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Acupuncture, meditation, yoga…: the art of Asian medicine exhibited in Paris



(AFP) – Acupuncture, massages, yoga, meditation …: the Guimet museum in Paris devotes from Wednesday three great medicines of Asia, by an exhibition of works of art illuminating these millennial practices which fascinate the Western public .

Designed as a “timeless, sensory journey”, according to Yannick Lintz, president of the Guimet museum, the exhibition invites you to discover their representations and their history through 300 statues, paintings, ritual objects and pharmacopoeial treasures, never shown for the first time. mostly.

This thematic journey begins under a beam of luminous points evoking the network of meridians – twelve main points on the body, each corresponding to an organ – and the circulation of vital energies, at the heart of health for these medicines.

A first section evokes the mythology, history and development of Chinese, Indian and Tibetan medical traditions, based on the equivalences between infinitely large and infinitely small.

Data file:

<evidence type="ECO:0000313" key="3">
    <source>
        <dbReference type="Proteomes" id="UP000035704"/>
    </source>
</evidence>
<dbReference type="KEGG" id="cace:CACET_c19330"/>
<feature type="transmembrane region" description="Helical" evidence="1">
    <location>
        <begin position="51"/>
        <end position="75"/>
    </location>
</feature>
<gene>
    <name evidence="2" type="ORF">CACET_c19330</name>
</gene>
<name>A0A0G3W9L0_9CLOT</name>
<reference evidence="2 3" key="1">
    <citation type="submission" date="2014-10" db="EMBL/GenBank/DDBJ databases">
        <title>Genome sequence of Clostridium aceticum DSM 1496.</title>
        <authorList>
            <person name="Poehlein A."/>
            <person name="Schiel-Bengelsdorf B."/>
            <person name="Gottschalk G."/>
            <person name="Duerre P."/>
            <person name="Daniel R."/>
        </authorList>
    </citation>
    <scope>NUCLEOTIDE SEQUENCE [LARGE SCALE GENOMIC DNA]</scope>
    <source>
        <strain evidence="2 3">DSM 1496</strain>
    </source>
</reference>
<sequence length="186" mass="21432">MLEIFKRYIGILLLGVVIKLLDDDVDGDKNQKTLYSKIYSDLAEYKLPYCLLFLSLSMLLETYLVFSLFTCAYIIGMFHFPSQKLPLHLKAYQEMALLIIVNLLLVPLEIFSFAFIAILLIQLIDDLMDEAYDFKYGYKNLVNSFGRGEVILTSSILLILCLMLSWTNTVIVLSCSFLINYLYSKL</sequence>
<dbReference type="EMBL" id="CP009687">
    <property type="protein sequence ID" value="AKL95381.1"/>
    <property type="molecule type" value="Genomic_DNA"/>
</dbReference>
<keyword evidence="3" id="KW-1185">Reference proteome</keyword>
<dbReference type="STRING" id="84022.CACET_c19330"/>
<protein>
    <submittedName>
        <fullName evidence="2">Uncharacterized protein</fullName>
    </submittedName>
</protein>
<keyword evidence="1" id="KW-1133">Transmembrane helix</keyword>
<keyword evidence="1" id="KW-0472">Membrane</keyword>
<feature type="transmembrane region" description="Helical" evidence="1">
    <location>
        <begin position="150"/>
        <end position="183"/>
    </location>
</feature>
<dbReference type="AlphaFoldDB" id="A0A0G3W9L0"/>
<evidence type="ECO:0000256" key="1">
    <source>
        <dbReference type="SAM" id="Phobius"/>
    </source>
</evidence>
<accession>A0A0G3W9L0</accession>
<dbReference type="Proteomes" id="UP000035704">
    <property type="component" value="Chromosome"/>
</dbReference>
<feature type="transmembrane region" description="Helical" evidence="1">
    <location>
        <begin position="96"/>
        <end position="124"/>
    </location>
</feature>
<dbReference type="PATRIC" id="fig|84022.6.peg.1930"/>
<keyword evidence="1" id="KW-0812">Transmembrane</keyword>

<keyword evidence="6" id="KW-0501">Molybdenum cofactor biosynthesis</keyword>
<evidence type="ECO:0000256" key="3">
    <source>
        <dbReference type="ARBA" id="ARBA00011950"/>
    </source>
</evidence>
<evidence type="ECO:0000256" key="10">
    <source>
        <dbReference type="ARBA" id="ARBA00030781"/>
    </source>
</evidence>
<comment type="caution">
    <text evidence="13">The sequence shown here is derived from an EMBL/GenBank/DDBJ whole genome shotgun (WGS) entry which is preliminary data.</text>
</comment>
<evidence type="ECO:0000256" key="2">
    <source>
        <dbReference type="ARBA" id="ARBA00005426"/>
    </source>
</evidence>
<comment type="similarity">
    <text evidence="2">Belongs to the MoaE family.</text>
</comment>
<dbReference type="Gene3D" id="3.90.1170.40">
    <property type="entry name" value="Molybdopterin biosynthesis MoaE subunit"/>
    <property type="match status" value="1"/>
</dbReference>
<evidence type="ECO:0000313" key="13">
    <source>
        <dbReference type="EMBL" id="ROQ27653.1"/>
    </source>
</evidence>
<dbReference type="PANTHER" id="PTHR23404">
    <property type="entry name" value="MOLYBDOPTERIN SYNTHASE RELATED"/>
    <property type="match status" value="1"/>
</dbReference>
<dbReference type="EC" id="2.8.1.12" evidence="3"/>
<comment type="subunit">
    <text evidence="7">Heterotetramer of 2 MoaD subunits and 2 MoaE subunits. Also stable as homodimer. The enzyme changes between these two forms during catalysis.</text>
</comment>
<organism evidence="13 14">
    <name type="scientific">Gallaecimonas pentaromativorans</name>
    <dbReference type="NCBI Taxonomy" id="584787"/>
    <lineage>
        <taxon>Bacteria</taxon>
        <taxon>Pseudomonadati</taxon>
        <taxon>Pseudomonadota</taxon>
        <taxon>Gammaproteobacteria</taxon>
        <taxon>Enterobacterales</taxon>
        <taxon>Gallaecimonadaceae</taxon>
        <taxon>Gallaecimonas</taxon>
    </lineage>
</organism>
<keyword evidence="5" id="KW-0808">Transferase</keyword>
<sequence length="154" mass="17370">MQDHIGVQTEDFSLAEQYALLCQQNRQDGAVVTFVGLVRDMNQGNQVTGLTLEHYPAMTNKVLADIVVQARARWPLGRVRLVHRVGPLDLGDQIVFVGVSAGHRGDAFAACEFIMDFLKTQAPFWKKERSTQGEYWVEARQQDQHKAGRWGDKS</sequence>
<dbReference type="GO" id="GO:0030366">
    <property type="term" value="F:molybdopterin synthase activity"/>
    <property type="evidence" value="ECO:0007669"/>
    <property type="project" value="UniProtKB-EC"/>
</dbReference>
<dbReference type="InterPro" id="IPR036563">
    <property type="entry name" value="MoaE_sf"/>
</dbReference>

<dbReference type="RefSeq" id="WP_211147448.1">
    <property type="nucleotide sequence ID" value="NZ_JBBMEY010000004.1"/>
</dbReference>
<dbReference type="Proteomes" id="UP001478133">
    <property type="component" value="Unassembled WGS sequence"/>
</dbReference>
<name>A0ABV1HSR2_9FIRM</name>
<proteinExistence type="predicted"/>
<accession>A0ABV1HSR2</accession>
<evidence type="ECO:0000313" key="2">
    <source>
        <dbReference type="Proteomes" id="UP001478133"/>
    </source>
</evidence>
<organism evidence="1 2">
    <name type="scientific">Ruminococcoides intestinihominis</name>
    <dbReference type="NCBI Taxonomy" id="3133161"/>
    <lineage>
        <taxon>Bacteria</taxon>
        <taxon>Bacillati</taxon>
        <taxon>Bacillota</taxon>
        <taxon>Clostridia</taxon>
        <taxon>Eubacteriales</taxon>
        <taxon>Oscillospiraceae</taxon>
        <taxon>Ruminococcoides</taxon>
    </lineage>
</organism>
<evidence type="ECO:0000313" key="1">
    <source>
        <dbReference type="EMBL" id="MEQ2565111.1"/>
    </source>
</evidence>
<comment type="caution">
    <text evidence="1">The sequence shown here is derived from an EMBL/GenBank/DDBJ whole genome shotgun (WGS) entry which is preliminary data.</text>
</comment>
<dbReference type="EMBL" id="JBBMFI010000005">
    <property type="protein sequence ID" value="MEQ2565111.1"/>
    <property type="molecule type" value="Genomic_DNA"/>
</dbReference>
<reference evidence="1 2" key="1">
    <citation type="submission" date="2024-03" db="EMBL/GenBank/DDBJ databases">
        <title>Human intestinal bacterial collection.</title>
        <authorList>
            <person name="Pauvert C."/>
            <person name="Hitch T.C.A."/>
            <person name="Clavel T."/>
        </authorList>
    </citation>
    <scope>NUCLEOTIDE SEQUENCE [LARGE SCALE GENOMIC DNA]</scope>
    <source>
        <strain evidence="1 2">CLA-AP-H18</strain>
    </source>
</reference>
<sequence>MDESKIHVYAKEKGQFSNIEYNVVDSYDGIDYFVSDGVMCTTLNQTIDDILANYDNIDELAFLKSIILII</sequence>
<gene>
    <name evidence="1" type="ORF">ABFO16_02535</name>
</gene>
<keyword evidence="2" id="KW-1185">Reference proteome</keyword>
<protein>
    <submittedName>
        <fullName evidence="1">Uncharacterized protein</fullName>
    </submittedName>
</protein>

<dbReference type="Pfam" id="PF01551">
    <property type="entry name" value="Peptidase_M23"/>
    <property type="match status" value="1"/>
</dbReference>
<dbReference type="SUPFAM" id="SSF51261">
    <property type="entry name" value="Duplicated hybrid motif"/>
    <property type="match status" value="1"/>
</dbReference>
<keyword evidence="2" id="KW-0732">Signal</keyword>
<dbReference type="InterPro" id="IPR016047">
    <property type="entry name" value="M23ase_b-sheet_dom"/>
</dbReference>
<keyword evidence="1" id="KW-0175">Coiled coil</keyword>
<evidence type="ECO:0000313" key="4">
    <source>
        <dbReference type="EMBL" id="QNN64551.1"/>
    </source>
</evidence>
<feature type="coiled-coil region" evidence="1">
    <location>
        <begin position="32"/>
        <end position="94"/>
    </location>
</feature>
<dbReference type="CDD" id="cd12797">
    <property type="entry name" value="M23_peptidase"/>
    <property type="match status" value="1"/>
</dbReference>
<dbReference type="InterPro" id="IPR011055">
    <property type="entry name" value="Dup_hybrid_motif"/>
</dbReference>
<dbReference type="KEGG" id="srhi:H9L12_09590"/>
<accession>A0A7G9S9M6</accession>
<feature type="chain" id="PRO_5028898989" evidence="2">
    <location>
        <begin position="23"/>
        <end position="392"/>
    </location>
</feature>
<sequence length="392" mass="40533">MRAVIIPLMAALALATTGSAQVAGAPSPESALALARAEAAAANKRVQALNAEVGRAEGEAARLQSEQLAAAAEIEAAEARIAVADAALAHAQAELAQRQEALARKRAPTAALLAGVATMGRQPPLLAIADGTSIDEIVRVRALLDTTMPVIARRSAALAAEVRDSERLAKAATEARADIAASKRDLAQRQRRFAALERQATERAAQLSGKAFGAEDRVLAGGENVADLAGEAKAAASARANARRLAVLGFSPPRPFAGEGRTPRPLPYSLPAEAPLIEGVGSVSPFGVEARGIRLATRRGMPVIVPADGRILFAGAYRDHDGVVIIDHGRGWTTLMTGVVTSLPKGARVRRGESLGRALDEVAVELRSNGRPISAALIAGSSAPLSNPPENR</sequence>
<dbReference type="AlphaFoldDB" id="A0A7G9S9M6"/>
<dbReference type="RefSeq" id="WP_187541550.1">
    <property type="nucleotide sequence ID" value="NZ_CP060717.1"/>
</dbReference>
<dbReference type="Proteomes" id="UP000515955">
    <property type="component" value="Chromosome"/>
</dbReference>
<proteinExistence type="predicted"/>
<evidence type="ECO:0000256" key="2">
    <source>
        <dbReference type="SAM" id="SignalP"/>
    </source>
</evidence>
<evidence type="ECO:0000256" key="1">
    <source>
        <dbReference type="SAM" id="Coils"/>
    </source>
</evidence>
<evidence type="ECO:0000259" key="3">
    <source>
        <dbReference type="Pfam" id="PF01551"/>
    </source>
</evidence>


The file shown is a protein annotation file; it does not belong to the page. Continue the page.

At the heart of the drawings and sculptures: the balances, stimulated in a preventive way, and a pantheon of divinities embodying the concepts of disease or healing.

“These medicines are very popular today, there has been renewed interest in the West since the Covid, but this interest is not recent”, underlines Aurélie Samuel, one of the three commissioners, with Alban François and Thierry Zephyr.

If these practices, mainly discovered in the 17th century, are still not officially widespread in Western allopathic medicine, it integrates them little by little.

Hospital care based on Chinese medicine is thus offered in Paris “to remedy the side effects of chemotherapy”, underlines Ms. Samuel.

Central point of the exhibition, a space designed as an apothecary’s cabinet presents the pharmacopoeia (dried animals, medicinal plants such as betel, opium, ginseng…), acupuncture mannequins and liquor boxes and medical preparations.

This is followed by the presentation of the diagnosis, including taking the pulse, and treatments such as acupuncture, moxibustion (acupuncture by heat, editor’s note), Ayurvedic massages and energy practices (qi gong, tai chi, yoga).

In other rooms, the visitor is invited to a guided meditation exercise or to discover shamanism and exorcism.

The exhibition ends with the “dialogue of opposites” between East and West: precious encyclopaedic works rub shoulders with a Japanese painted scroll, deployed over eight meters, illustrating the scientific dissection of a condemned man.

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